I was thrilled to see two of the works from Anaphaza, the remarkable evening helmed by Naharin and the Batsheva Dance Company for the Lincoln Center Festival in 2003. An excerpt from Echad opened the second act here (it was the curtain raiser at Lincoln Center); when Naharin created it, the Israeli government thought it incendiary enough to request he change it but what’s shocking isn’t the near nudity, or the choice of music (a Passover song). The word explosion doesn’t do justice to what happens when dancers seated on metal chairs burst into jackknifing patterns of arms and legs that culminate in a fleeting wave as one by one, bodies erupt in fierce backbends from stage right to left; try to imagine 11 human beings literally blowing up before your eyes—then replay that jerk and release over and over, punctuated by another article of flung clothing, and you might surmise the impact of this sequence. On the night I saw the show one dancer hurled backwards with such velocity that he severed his chair, a testament to the kind of no-holds barred commitment such movement demands.
Entreating an audience’s participation is a risky thing, but here Naharin resurrects a sequence where dancers pull patrons on stage for a tango and a waltz. The result was a true collaboration: some of the more game audience members unfurled a few fancy moves of their own to complement their partner’s spins, splits and backbends. We held our collective breath when the company, in a circular run, appeared on the verge of trampling one elderly participant but the dancers—fleet, sure—avoided disaster. Cedar Lake’s intimate space, one that joined audience and performers in the kind of buoyant collusion that made the improvisation feel like a happening, mitigated the moment’s potential gimmickry.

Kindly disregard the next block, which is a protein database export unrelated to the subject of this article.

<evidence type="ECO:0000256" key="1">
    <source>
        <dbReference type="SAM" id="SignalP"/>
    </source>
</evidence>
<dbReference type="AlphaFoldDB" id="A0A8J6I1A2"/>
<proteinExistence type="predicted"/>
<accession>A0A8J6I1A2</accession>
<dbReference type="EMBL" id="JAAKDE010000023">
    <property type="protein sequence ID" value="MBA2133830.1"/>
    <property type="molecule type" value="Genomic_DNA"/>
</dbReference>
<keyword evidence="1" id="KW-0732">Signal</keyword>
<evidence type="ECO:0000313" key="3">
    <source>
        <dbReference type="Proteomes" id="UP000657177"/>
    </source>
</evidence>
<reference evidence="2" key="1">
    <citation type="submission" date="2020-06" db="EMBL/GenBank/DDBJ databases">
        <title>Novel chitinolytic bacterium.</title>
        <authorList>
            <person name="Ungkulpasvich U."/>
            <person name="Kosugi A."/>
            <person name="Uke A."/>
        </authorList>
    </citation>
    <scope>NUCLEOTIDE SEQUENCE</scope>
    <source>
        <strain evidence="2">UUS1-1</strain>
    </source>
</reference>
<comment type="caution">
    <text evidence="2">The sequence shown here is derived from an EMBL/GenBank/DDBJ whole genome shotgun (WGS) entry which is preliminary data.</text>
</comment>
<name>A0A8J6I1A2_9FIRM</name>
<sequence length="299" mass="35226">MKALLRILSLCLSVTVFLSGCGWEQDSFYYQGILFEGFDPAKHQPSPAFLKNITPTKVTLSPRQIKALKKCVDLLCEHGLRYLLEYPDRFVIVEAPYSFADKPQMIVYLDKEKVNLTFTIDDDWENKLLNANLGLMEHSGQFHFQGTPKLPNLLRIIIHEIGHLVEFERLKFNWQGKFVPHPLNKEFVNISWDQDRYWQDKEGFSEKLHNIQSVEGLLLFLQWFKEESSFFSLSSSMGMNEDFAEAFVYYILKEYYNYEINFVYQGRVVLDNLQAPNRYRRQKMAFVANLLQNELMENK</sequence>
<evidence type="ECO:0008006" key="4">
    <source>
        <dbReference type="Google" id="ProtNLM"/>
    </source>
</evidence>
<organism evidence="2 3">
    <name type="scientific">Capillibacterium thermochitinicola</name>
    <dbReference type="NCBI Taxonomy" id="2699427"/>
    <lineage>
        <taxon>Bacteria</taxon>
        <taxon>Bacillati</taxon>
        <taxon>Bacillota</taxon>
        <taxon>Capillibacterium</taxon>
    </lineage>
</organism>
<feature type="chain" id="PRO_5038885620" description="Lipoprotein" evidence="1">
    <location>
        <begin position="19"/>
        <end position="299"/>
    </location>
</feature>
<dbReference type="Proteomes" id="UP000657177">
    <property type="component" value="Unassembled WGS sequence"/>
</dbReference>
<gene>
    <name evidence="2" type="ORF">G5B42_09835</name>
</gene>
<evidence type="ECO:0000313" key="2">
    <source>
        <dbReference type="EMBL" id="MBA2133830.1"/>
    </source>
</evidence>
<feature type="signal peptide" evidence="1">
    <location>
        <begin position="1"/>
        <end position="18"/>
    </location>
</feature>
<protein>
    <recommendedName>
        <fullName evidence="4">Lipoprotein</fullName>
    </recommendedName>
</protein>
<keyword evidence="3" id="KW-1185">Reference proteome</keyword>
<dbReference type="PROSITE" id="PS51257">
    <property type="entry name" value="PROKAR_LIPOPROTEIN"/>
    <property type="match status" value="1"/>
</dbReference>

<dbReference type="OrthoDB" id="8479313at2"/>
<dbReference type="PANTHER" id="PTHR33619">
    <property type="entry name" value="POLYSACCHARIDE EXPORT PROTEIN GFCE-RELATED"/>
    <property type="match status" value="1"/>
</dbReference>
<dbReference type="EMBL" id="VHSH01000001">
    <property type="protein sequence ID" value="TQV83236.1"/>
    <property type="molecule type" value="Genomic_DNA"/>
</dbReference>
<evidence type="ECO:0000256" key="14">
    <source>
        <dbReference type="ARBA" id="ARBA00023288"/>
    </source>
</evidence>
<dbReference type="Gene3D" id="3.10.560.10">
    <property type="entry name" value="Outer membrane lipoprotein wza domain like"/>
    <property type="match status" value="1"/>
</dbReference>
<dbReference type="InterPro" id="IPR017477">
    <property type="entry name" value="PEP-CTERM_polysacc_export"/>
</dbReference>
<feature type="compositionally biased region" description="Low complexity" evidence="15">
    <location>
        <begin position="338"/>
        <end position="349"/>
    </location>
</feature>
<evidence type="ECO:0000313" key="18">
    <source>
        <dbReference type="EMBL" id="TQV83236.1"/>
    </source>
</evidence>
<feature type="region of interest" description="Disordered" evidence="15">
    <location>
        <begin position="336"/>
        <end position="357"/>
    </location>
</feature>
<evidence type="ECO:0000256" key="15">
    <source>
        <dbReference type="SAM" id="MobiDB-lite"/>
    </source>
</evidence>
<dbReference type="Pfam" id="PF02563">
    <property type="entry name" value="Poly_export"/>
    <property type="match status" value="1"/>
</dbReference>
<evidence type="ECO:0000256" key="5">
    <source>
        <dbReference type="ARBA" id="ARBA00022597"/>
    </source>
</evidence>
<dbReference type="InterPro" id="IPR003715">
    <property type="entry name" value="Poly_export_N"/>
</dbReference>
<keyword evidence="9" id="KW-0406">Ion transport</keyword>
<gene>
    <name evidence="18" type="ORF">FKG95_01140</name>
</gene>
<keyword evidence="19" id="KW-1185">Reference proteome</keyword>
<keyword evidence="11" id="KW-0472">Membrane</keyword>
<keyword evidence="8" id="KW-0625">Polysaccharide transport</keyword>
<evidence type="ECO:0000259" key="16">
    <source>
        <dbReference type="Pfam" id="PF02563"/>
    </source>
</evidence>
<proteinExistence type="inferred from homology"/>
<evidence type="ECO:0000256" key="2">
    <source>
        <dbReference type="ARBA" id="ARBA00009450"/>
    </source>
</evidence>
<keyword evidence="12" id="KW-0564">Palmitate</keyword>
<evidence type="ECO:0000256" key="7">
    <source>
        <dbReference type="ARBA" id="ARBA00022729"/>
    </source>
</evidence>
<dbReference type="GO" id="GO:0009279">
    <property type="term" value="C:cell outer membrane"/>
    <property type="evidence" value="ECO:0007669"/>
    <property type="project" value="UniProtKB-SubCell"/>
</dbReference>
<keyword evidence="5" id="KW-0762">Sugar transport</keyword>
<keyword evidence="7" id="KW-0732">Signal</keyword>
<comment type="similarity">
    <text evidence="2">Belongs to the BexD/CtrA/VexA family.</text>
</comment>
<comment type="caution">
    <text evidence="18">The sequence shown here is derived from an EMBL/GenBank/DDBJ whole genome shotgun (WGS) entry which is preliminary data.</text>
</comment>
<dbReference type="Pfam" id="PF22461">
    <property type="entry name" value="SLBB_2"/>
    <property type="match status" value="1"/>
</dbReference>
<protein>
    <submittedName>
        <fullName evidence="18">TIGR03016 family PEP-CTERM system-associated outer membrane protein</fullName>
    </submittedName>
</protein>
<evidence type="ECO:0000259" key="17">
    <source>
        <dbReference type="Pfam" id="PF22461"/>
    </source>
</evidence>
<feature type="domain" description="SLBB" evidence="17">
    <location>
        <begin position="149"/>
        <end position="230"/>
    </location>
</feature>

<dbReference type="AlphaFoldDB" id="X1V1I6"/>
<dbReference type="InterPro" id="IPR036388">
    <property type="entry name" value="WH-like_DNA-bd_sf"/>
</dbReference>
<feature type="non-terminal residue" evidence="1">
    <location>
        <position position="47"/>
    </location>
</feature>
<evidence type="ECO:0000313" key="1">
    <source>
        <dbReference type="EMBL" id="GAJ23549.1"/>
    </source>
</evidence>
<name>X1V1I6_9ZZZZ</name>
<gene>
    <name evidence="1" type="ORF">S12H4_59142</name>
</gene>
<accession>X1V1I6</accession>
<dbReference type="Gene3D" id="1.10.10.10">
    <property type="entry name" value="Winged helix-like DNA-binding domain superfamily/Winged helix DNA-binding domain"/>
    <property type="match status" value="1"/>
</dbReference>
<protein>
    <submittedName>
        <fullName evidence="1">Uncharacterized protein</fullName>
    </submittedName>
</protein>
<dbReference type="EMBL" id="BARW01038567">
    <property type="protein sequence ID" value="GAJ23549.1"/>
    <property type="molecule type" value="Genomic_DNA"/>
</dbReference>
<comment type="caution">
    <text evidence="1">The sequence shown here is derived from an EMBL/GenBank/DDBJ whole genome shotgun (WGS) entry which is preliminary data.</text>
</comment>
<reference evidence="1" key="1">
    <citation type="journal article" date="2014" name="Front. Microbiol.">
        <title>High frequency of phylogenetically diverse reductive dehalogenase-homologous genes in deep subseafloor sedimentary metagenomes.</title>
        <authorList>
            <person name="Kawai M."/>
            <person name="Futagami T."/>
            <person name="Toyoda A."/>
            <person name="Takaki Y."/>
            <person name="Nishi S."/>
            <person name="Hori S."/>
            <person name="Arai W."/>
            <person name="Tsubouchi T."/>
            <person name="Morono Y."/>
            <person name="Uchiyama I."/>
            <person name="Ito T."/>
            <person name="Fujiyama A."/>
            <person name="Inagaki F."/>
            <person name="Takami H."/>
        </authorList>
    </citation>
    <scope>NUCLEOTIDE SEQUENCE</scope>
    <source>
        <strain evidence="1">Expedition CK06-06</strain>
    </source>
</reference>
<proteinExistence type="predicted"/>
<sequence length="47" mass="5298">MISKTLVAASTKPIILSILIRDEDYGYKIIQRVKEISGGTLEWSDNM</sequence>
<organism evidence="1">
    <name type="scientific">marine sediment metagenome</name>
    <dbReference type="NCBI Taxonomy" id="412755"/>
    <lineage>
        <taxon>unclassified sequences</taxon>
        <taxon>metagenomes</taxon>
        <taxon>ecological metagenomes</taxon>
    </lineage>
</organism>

In DECADANCE there’s enough richness to populate a dozen separate evenings. I won’t soon forget the lonely disquieting duet for Jason Kittelberger and Acacia Schachte; the dance’s subtext—Kittelberger’s supplicant sowing seeds (or was he sprinkling holy water?) as Schachte shirks, then dissolves into his ministrations—blossomed into a gliding series of intimate lifts and clutches without losing its air of mystic ritual. Heather Hamilton on glittery stilts was a lip-synching Dietrich from outer space in an excerpt from 1997’s Sabotage Baby and during intermission, puckish Jon Bond held us in thrall, humorously vamping and voguing in slow motion; eyes locked on us, he tossed off hair-raising feats of pointe and balance work with deceptive simplicity.
The show ends with the full company back in their underwear, dancing furiously to Morton Steven’s theme from Hawaii Five-0. Their disco inferno swells to a sequence of leaps before the dancers break into another fast, circular run that conjured a herd of beautiful wild horses. What an apt metaphor for Naharin’s vision of dance, one unbridled by convention, so bounteous in its generosity that the standing ovation at show’s end seemed inadequate thanks.
Ohad Naharin’s source link
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Presented by Cedar Lake Contemporary Ballet, New York, June 7 – July 1, 2007
William Vaughn Credell
Jessica Lee Keller
Jessica Coleman Scott
Choreographer – Ohad Naharin
Stage Manager – Norva Bennett
Original Lighting Design – Avi Yona Bueno (Bambi)
Original Costume Design – Rakefet Levy
Cedar Lake Artistic Director – Benoit-Swan Pouffer
Cedar Lake Executive Director – Gregg Mudd
Founder – Nancy Laurie